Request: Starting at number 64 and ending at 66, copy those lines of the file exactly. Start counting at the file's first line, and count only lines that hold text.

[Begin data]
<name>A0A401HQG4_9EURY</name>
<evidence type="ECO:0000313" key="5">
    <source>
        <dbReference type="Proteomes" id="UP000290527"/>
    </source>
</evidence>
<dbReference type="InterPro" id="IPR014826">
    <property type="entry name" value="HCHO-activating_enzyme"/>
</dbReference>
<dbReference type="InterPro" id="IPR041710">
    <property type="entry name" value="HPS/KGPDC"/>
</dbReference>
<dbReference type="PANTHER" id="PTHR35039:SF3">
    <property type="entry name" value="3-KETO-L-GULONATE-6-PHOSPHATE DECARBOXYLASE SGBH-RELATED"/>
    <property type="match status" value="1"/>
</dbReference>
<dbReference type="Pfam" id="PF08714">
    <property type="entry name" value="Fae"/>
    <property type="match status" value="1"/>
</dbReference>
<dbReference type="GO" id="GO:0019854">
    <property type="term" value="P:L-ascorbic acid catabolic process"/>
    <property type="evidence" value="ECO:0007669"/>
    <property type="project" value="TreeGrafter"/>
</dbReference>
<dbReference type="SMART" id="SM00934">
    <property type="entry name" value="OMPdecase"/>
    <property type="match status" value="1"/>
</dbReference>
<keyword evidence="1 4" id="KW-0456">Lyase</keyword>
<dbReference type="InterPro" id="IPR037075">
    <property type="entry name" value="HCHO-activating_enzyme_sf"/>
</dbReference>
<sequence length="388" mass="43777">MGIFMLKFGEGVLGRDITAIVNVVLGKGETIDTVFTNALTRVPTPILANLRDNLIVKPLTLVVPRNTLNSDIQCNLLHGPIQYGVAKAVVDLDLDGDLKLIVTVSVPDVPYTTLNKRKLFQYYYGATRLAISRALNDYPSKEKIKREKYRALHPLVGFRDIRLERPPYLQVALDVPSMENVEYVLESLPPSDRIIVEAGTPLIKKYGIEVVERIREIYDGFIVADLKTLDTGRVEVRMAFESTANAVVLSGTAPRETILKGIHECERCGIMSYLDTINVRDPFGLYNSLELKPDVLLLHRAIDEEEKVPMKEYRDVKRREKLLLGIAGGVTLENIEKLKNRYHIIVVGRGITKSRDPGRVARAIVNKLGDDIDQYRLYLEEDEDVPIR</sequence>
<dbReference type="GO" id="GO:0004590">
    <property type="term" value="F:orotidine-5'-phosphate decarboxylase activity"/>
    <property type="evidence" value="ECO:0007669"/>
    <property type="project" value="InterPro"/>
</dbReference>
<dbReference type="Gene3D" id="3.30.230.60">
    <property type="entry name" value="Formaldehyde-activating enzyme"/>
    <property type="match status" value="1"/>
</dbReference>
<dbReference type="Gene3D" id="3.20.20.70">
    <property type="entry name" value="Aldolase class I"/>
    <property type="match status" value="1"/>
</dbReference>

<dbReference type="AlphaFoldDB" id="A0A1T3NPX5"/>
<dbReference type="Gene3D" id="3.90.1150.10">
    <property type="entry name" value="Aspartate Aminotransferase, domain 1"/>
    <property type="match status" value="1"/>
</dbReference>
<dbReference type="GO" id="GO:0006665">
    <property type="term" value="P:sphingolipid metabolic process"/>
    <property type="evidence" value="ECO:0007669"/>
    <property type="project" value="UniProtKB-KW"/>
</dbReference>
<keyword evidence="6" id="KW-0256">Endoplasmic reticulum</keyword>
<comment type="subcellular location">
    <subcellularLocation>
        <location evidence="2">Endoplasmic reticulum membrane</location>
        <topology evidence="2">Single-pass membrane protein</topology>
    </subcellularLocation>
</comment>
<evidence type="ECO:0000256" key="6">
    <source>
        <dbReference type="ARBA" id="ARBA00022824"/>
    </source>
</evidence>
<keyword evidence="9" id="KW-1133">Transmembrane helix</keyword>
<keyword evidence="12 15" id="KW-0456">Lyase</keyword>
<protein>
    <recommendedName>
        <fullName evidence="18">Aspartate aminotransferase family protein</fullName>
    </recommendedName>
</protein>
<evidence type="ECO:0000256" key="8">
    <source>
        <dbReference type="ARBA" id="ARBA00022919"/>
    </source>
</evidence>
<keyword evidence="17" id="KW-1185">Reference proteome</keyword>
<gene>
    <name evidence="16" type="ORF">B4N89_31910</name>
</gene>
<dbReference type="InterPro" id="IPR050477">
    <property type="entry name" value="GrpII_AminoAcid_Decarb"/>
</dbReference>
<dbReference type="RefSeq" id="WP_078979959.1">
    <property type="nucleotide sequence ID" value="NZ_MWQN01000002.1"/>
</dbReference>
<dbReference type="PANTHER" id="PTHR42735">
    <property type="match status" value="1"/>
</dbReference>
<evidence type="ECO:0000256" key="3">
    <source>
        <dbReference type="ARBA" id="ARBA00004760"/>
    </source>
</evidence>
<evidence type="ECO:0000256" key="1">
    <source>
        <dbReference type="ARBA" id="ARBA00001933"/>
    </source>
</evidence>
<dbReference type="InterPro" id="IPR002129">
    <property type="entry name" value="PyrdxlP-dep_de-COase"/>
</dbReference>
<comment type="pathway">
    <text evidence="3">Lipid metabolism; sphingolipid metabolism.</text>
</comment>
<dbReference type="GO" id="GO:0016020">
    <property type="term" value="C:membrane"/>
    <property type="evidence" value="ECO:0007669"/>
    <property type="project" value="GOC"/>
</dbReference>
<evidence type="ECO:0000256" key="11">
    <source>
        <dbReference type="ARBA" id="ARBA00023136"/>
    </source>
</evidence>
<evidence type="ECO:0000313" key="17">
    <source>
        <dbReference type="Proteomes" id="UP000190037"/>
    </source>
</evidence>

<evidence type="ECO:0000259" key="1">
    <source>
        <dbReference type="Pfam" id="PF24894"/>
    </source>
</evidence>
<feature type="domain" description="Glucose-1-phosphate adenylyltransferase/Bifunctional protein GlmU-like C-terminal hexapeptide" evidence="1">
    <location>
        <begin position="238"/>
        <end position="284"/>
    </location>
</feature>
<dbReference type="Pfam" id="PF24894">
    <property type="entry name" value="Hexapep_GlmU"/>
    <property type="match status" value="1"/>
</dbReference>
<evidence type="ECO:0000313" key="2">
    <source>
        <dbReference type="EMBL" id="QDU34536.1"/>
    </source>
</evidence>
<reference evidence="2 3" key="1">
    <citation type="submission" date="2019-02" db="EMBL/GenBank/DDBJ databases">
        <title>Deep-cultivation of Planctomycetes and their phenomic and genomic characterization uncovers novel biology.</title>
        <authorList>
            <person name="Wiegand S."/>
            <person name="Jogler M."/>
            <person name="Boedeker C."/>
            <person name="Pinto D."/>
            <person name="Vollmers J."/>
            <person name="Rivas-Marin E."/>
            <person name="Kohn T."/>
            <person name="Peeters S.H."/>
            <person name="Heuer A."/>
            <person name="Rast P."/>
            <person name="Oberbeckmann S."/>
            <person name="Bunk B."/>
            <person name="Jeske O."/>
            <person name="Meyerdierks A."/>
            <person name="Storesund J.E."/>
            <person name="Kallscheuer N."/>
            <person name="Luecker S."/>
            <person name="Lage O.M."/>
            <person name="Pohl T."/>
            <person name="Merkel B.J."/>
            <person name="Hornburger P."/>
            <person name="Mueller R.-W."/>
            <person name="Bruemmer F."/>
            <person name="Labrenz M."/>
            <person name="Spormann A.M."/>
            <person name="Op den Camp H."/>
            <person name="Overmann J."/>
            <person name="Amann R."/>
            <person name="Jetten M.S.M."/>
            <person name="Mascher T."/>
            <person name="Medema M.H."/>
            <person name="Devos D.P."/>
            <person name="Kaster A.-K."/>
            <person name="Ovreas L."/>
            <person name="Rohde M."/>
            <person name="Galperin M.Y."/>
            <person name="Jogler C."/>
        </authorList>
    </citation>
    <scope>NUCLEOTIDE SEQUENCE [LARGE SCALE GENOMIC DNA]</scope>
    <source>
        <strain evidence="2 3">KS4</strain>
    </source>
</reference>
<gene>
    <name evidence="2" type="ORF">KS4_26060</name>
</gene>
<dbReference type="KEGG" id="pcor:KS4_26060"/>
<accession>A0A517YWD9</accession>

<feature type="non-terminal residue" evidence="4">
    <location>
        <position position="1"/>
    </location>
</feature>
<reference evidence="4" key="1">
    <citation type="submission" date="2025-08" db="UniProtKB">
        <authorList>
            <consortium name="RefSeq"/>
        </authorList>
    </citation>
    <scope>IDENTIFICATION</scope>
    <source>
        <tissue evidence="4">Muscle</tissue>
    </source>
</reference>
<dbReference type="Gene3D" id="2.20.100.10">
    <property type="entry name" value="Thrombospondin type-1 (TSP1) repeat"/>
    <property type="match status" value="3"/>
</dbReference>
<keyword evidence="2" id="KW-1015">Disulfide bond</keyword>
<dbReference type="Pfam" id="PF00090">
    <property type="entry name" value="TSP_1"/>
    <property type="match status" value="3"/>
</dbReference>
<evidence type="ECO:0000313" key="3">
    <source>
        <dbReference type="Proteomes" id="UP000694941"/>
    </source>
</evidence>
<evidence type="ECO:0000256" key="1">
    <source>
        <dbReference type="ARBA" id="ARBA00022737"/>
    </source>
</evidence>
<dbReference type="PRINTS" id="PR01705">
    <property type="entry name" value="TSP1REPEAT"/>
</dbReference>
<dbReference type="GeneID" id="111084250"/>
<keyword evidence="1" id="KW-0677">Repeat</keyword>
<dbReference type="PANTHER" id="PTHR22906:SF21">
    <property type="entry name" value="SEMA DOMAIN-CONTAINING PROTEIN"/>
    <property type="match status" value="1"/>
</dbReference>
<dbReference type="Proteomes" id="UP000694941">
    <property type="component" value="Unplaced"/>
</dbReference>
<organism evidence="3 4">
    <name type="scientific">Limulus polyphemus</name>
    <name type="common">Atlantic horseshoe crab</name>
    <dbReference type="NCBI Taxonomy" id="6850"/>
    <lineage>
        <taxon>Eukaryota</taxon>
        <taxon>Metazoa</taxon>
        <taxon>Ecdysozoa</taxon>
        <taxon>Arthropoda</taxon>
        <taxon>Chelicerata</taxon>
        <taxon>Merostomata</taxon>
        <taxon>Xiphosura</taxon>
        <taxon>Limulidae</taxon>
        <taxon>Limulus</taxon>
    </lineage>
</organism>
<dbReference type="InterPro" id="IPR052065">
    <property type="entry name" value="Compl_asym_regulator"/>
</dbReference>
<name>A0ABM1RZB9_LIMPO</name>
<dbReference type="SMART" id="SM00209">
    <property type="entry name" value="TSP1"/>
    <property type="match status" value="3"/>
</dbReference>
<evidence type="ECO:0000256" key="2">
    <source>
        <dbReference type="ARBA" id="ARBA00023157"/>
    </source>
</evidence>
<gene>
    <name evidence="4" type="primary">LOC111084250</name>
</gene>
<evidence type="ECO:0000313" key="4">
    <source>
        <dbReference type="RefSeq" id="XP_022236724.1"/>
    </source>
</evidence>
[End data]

</comment>
<evidence type="ECO:0000256" key="6">
    <source>